In remarks at a high-level United Nations meeting on Libya Tuesday, President Obama praised the efforts of the nation's oppositional forces to end Moammar Gadhafi's 40-year rule.
"After decades of iron rule by one man, it will take time to build the institutions needed for a democratic Libya," Obama said Tuesday at the gathering of world leaders, which included representatives of Libya's National Transitional Council.
"I'm sure there will be days of frustration," he said. "But if we have learned anything these many months, it is this - do not underestimate the aspirations and will of the Libyan people."
The president also commended the international community for having "the courage and the collective will to act" against Gadhafi's regime, vowing the world would stand with the nation in its period of transition.
The president urged the NTC to do everything necessary to ensure a timely democratic transition in the North African nation.
"We think it's most important to get it right rather than to get it done fast," White House Deputy National Security Advisor Ben Rhodes said earlier Tuesday.
"The NTC has made very positive statements about wanting to pursue an inclusive transition, about wanting to broaden the nature of the government to include some additional elements of the opposition that were based in different parts of the country," he added.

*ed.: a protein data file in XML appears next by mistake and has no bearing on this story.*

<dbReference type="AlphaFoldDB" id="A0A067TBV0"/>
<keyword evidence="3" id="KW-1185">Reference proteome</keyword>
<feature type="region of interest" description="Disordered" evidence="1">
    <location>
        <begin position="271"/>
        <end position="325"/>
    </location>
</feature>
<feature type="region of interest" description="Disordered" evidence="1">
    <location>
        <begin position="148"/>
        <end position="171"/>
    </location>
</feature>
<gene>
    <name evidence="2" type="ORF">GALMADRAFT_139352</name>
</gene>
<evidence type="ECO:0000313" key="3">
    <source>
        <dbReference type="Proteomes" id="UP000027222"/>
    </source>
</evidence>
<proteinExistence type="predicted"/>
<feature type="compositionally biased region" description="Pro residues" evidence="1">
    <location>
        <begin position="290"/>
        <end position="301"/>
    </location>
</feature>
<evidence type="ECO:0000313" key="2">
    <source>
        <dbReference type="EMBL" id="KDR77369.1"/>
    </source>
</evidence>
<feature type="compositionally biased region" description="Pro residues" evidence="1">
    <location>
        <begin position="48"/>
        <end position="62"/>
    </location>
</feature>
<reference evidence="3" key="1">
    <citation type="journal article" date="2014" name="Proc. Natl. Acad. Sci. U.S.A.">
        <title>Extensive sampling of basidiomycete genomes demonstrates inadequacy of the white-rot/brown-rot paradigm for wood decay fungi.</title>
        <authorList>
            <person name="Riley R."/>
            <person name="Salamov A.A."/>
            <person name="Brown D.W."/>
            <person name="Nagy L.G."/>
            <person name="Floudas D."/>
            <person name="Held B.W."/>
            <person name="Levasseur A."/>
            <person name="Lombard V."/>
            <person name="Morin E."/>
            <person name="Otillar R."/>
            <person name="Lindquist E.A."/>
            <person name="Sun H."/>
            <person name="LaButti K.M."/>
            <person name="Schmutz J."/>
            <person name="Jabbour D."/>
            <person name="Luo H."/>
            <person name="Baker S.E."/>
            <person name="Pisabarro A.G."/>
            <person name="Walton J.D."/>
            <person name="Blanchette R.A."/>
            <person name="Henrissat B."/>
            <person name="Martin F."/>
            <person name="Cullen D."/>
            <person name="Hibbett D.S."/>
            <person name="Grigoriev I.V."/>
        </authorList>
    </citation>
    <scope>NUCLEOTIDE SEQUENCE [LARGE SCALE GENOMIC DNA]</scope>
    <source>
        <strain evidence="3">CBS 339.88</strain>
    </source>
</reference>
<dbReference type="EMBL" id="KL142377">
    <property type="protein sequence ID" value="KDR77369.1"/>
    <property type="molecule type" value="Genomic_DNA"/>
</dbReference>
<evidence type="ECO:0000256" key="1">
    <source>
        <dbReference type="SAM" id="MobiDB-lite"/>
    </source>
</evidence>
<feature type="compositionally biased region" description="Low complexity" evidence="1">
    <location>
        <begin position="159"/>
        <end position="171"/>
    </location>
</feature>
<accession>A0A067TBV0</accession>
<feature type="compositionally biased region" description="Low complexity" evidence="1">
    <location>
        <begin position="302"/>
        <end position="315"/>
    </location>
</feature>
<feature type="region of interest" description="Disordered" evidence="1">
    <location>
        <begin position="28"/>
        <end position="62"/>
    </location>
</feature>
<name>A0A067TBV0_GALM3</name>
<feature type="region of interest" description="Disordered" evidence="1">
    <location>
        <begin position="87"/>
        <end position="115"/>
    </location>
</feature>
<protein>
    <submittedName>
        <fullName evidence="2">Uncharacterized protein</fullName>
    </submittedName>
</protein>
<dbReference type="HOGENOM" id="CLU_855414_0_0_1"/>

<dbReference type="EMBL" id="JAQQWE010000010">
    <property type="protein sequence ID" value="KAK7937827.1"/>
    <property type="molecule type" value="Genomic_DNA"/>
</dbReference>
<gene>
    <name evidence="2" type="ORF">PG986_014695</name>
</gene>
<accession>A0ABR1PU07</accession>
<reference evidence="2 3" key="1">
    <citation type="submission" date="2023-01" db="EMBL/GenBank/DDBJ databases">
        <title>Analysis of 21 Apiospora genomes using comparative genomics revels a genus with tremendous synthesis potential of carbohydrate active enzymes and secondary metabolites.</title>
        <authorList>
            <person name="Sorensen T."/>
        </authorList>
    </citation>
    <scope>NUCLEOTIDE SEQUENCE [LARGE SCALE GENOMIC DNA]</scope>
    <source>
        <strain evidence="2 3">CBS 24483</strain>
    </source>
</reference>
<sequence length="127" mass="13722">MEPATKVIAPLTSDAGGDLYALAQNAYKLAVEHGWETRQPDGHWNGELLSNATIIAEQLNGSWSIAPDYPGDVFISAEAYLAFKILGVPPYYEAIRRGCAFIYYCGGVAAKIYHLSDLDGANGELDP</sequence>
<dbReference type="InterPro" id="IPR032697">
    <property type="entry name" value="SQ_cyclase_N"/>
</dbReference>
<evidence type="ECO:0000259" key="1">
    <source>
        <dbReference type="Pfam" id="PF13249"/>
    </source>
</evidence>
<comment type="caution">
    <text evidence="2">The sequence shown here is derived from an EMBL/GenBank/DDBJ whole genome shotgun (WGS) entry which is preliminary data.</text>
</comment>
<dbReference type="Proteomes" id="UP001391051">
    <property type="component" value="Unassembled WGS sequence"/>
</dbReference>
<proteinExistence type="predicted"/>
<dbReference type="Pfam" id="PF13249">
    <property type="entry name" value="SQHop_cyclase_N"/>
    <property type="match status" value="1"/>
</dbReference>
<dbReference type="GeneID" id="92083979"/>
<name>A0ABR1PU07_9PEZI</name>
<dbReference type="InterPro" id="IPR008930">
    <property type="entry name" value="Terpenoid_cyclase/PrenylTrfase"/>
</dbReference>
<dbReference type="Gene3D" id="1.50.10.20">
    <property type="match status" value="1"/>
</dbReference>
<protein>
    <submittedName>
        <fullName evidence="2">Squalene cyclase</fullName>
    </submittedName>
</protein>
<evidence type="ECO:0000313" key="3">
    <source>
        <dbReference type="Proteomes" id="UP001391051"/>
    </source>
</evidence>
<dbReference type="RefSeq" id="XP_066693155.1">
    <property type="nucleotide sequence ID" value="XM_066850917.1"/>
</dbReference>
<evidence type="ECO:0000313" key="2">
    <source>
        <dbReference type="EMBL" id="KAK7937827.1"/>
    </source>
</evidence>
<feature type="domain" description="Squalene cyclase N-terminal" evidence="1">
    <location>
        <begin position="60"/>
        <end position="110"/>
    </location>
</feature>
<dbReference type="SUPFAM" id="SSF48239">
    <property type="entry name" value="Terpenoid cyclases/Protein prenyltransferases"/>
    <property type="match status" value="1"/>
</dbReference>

Rhodes said the U.S. is close to re-establishing a full diplomatic presence in Tripoli and is working on freeing Gadhafi's frozen assets.
Meanwhile, Gadhafi, stalwart in his bid hold onto power, is trying to rally his supporters.
In an audio message Tuesday the deposed leader insisted his regime is still alive.
Gadhafi, who remains in hiding, said that it would be hard to bring him down because he has millions of followers.
"What is happening in Libya is a charade which can only take place thanks to the (NATO-led) air raids, which will not last forever," he said.
"The political system in Libya is a system based on the power of the people ... and it is impossible that this system be removed," he continued.
Despite his call to arms, many people are abandoning his hometown of Sirte. The news comes ahead of a new push by revolutionary forces to take the city.